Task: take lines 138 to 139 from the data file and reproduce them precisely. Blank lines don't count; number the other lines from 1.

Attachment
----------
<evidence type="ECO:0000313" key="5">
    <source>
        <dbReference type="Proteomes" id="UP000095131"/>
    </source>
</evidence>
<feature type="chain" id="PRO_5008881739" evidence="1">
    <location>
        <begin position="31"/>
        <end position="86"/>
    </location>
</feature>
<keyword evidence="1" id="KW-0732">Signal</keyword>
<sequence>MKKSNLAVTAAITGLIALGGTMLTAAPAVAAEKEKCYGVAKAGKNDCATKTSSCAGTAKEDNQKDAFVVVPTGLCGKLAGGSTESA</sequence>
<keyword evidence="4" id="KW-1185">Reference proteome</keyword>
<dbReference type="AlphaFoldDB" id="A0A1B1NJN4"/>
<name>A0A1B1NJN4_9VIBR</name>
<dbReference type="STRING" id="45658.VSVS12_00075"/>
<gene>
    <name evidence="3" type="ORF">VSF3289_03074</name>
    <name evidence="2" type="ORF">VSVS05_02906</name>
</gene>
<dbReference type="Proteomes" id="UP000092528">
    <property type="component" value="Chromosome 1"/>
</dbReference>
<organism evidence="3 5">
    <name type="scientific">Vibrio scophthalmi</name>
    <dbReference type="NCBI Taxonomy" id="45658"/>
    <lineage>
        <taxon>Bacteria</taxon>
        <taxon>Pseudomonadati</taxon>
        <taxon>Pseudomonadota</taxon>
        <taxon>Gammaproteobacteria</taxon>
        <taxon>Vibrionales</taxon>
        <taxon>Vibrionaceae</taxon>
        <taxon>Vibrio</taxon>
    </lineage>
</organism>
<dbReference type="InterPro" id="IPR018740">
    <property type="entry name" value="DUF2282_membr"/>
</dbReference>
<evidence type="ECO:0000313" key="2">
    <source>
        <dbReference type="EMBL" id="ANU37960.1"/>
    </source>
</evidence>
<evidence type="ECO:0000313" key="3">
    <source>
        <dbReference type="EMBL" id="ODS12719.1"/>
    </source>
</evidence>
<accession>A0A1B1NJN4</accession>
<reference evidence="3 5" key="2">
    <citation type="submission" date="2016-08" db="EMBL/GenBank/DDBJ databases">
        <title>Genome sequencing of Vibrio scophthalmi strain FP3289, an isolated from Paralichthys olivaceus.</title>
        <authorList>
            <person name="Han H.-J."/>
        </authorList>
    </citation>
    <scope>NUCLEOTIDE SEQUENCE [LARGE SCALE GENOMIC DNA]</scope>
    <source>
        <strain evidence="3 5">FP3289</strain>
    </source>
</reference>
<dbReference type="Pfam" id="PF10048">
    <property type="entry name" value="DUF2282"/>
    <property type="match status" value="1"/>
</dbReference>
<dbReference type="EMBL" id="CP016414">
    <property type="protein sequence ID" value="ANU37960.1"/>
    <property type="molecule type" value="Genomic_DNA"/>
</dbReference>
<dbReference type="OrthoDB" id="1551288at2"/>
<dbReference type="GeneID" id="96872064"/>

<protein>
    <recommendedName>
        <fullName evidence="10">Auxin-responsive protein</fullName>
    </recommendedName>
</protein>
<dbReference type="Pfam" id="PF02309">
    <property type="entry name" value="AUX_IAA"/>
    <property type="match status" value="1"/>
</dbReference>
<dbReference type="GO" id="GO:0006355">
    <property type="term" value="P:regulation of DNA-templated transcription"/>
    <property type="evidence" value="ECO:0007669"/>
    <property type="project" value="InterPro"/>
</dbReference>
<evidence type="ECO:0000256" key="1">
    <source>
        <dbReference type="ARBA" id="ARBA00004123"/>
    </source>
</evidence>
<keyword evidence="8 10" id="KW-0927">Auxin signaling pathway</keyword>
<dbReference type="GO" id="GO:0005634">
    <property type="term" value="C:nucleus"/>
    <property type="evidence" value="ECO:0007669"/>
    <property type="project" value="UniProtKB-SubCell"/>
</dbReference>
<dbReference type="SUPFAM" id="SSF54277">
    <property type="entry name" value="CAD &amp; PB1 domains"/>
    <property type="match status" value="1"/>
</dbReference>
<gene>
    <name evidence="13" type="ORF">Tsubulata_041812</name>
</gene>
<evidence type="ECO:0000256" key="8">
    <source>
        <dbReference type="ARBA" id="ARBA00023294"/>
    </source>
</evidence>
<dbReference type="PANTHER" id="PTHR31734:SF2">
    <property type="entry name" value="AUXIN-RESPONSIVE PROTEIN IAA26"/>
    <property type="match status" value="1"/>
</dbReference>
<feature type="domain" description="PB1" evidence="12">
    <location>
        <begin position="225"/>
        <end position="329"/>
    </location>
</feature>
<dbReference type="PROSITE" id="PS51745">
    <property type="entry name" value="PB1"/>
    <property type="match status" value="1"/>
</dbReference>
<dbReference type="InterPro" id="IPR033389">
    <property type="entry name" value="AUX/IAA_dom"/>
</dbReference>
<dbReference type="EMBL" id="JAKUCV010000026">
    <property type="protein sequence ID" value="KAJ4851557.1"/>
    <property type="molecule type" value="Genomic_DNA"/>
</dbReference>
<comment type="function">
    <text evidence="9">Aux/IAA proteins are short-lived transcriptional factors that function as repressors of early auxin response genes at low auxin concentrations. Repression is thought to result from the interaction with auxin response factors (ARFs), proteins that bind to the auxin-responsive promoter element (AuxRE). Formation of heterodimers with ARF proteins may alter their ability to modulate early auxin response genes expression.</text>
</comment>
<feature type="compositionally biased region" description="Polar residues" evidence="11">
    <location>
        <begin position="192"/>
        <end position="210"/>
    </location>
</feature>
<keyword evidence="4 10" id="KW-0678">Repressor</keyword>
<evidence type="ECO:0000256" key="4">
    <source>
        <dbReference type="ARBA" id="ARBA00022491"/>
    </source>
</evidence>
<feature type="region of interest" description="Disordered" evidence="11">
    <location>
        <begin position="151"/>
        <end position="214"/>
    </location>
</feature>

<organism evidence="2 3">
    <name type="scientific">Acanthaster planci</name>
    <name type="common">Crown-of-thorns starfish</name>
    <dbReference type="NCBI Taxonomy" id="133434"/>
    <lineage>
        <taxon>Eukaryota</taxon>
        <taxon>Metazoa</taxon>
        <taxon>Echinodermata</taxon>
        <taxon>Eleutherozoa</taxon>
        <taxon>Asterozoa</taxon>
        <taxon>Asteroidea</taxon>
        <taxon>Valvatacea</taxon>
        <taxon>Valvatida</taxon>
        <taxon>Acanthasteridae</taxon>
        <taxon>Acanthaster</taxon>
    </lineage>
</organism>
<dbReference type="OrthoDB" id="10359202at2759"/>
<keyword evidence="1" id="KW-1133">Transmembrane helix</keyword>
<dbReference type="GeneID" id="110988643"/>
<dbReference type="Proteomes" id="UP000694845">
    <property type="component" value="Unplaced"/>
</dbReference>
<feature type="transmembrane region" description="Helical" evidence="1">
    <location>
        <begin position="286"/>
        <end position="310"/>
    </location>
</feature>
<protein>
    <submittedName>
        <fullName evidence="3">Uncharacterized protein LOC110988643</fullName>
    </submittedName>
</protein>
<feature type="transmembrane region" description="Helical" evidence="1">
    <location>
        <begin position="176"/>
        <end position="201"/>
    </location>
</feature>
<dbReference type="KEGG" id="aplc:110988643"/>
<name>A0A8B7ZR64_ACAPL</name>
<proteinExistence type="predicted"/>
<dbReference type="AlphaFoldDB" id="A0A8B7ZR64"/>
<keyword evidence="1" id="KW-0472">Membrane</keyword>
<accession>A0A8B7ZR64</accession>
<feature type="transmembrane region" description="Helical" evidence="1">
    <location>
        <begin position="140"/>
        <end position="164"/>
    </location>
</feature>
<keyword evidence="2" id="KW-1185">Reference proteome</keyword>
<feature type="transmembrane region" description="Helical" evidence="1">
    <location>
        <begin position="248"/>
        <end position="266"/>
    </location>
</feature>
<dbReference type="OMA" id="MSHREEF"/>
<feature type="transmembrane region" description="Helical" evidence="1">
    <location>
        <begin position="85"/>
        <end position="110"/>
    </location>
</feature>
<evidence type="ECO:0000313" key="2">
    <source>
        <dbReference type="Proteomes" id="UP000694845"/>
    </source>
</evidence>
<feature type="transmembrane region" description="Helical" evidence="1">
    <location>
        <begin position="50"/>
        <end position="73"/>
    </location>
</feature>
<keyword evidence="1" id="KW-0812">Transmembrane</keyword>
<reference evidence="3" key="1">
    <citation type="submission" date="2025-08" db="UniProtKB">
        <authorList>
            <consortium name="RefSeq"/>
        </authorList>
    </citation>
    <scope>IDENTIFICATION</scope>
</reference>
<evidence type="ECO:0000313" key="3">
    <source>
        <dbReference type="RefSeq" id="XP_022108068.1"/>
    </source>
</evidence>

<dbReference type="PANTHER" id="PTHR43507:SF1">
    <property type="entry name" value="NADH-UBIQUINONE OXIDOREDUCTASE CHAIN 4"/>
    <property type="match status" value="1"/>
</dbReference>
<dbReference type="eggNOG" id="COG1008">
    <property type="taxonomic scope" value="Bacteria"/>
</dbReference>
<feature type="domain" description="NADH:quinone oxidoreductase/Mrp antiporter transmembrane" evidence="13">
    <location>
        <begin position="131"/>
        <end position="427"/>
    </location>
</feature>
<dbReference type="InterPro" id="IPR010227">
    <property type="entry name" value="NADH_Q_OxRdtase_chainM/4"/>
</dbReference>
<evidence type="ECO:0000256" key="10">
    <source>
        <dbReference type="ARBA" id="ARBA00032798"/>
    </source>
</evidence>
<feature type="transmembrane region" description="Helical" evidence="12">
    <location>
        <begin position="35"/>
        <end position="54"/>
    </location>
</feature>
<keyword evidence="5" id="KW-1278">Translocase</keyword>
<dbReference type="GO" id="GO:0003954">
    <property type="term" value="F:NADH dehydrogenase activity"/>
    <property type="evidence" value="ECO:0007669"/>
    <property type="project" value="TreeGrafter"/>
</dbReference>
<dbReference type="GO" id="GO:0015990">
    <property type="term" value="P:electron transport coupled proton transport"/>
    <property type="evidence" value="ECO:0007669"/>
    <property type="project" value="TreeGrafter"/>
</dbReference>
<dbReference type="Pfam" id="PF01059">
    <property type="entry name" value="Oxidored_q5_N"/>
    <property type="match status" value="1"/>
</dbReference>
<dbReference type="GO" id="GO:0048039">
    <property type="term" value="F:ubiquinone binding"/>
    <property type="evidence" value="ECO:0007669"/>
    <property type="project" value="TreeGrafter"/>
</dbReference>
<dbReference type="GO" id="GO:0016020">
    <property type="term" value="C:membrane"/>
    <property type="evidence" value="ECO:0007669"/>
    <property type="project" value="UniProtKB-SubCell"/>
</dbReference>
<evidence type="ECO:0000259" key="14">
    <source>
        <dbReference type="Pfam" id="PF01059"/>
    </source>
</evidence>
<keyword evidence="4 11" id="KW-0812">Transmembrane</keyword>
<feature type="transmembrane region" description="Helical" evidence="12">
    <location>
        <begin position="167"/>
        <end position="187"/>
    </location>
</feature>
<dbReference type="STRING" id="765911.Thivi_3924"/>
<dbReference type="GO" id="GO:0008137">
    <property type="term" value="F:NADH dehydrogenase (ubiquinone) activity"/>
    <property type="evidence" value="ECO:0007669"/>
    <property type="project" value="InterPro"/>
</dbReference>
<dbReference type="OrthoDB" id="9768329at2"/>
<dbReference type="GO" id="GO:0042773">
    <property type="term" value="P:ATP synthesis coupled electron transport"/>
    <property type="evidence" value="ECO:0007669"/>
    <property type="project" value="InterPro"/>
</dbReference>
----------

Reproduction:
        <end position="210"/>
    </location>